This type of practice is said to require concentration and internal reflection which results in a heightened self-awareness that increases over time with continued practice. Neigong practitioners report awareness of the mechanics of their blood circulation, peristalsis, muscular movement, skeletal alignment, balance, etc.

What is said to be occurring as the result of continual practice is a type of internal alchemy, that is a refinement and transmutation of the "Three Treasures" or San Bao (三寳), in Chinese. The Three Treasures are known as Jing (), Qi () and Shen () and can be loosely translated as Essence, Vitality and Spirit.

According to Daoist doctrine the Three Treasures can be described as three types of energy available to humans. The Dao De Jing purported to be written by Lao zi states in chapter 42 that "The Dao () gives birth to the One, the One gives birth to the Two (Taiji (太極) or Yin and Yang (陰陽)) and the Two gives birth to the Three (which some interpret to mean Jing , Qi and Shen , or sometimes Heaven Tian , Earth Di and Man Ren ) and Three gives birth to the Four direction's, North, South, East, and West and so on to the 10,000 Things (Wanwu 萬物); which is all that exists between heaven and earth.

Dao De Jing 道德經, chapter 42, 道生一,一生二,二生三, 三生萬物. Dao produces one, one produces two, two produces three, three produces 10 Thousand Things (which represents, everything). 萬物負陰而抱陽,沖氣以為和。All things carry the dark (yin) and embrace the light (yang), and make them harmonize with empty energy.(老子道德經, 吳怡著)The Book of Lao Tzu [The Tao Te Ching]by Yi Wu, 1989, Great Learning Publishing Company.

Laozi (老子) did not say what one, two, or three are. Take a look at chapter two of the Dao De Jing. This gives a hint at what one and two might be. "When all in the world know beauty as beauty, then ugliness has already arisen."

Commentary: Dao 道, is unmanifested, therefore unknowable. But once a thing (one) comes into existence, then its opposite (two) automatically comes into existence. Three is the dynamic exchange between the two. To begin to understand the dynamic between two things, read the YiJing 易經. The book of changes also known as the I Ching deals with the dynamic exchange between any two things.

Neigong training follows therefore the classical Daoist developmental stages and regards the first two stages as a preparation for the last and final stage: [1]
Physical body (Jing) -> Energy body (Qi) -> Divine Consciousness (Shen)

Wuxia and xianxia fiction often portray the training of neijin through neigong as giving practitioners superhuman powers. For example, one may use qi to attack opponents without physical contact, fly with qinggong, or harden the body to resist weapon attack. These can be seen in novels by Jin Yong and Gu Long, films such as Crouching Tiger, Hidden Dragon, Shaolin Soccer and Kung Fu Hustle, as well as video games such as The Legend of Sword and Fairy and Xuan-Yuan Sword.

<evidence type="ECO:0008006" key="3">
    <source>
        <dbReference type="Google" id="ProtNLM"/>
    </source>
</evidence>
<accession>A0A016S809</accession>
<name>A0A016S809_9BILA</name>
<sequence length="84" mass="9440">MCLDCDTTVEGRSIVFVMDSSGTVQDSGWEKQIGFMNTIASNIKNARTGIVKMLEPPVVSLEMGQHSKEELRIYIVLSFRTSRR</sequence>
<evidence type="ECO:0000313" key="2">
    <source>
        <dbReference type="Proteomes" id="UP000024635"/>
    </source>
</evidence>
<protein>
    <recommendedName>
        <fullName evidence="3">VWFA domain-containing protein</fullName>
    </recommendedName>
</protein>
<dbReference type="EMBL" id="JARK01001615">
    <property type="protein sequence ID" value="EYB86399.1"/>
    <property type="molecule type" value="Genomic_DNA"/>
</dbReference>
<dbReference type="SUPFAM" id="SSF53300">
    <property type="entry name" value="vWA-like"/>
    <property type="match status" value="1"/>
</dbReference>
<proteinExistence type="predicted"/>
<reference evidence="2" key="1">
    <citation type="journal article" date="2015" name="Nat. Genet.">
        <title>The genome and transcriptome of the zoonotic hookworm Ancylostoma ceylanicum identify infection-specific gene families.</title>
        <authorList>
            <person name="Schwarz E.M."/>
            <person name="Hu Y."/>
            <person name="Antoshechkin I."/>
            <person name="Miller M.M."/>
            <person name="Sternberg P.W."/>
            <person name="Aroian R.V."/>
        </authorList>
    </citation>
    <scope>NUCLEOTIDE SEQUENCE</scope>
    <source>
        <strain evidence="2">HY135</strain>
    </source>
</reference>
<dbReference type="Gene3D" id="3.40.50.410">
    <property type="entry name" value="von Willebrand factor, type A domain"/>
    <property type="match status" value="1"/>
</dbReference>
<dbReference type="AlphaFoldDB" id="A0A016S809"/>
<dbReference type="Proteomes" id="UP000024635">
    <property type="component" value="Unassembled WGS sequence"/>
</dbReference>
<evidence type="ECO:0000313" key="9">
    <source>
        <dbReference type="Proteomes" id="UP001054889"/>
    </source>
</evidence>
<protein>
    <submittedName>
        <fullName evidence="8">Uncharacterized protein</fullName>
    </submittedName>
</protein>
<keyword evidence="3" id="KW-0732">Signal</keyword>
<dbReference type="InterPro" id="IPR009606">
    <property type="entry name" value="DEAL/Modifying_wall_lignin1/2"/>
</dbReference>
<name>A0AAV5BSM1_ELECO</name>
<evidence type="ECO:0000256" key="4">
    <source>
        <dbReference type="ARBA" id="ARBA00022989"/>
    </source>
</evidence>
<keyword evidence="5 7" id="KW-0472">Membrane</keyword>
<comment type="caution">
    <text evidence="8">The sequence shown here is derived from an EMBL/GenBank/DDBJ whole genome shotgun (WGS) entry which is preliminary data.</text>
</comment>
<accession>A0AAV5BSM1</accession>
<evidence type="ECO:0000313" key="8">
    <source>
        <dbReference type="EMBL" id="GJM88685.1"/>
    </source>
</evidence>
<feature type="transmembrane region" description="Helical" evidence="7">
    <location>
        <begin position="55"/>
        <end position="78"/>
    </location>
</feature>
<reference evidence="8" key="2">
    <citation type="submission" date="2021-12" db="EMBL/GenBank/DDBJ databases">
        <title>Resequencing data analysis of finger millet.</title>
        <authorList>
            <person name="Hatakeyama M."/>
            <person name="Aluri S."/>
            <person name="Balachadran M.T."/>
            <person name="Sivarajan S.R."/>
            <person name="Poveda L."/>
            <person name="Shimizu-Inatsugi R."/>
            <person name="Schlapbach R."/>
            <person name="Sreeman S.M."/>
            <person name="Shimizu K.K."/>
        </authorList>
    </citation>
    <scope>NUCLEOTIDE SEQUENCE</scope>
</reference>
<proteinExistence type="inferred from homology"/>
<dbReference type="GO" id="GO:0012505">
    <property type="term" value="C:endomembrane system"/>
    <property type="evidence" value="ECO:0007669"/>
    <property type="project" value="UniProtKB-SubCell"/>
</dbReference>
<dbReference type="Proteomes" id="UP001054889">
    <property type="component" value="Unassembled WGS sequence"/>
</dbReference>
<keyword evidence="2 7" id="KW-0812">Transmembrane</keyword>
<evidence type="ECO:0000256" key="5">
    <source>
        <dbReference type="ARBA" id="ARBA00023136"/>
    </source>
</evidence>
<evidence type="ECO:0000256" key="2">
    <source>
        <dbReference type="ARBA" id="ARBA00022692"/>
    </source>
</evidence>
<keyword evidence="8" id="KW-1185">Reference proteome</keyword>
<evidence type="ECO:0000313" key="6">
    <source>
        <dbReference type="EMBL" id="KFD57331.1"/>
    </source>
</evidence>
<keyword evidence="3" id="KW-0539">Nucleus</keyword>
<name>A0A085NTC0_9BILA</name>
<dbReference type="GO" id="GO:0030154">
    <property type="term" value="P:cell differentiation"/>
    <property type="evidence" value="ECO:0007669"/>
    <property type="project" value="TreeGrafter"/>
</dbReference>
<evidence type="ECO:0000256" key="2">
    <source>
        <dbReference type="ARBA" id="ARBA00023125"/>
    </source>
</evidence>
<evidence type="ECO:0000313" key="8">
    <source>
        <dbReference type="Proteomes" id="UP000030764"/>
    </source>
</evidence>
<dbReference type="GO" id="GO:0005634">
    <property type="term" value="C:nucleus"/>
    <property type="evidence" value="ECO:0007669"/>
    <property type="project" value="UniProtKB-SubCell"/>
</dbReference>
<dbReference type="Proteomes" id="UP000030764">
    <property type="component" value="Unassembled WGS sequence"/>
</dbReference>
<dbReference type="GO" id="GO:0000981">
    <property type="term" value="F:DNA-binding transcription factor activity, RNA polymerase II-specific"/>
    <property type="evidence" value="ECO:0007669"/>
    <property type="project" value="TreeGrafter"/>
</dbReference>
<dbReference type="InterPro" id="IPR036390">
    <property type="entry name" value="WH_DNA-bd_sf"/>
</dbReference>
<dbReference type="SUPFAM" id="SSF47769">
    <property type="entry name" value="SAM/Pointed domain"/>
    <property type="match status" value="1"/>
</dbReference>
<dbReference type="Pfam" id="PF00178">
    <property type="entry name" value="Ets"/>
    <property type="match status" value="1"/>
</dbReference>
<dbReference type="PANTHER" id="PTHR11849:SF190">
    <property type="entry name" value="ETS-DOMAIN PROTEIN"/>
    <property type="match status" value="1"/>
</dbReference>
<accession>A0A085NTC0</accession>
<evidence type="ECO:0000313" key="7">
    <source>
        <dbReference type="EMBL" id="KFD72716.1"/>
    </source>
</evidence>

See also

Related Research Articles

Neijia Internal martial arts

Neijia (內家) is a term in Chinese martial arts, grouping those styles that practice neijing, usually translated as internal martial arts, occupied with spiritual, mental or qi-related aspects, as opposed to an "external" approach focused on physiological aspects. The distinction dates to the 17th century, but its modern application is due to publications by Sun Lutang, dating to the period of 1915 to 1928. Neijing is developed by using neigong, or "internal exercises," as opposed to "external exercises",

<i>Qi</i> Vital force forming part of any living entity in traditional Chinese philosophy

In traditional Chinese culture, qi or ch'i or ki is believed to be a vital force forming part of any living entity. Qi translates literally as "air" and figuratively as "material energy", "life force", or "energy flow". Qi is the central underlying principle in Chinese traditional medicine and in Chinese martial arts. The practice of cultivating and balancing qi is called qigong.

Daoyin Series of health-promoting exercises practiced by Daoists

Daoyin is a series of body and mind unity exercises practiced as a form of Daoist neigong to cultivate jing (essence) and direct and refine qi, the internal energy of the body according to Traditional Chinese medicine. These exercises are often divided into yin positions, lying and sitting, and yang positions, standing and moving. The practice of daoyin was a precursor of qigong, and was practised in Chinese Taoist monasteries for health and spiritual cultivation. Daoyin is also said to be a primary formative ingredient in the well-known "soft styles" of the Chinese martial arts, of Taiji quan. and middle road styles like Wuxingheqidao.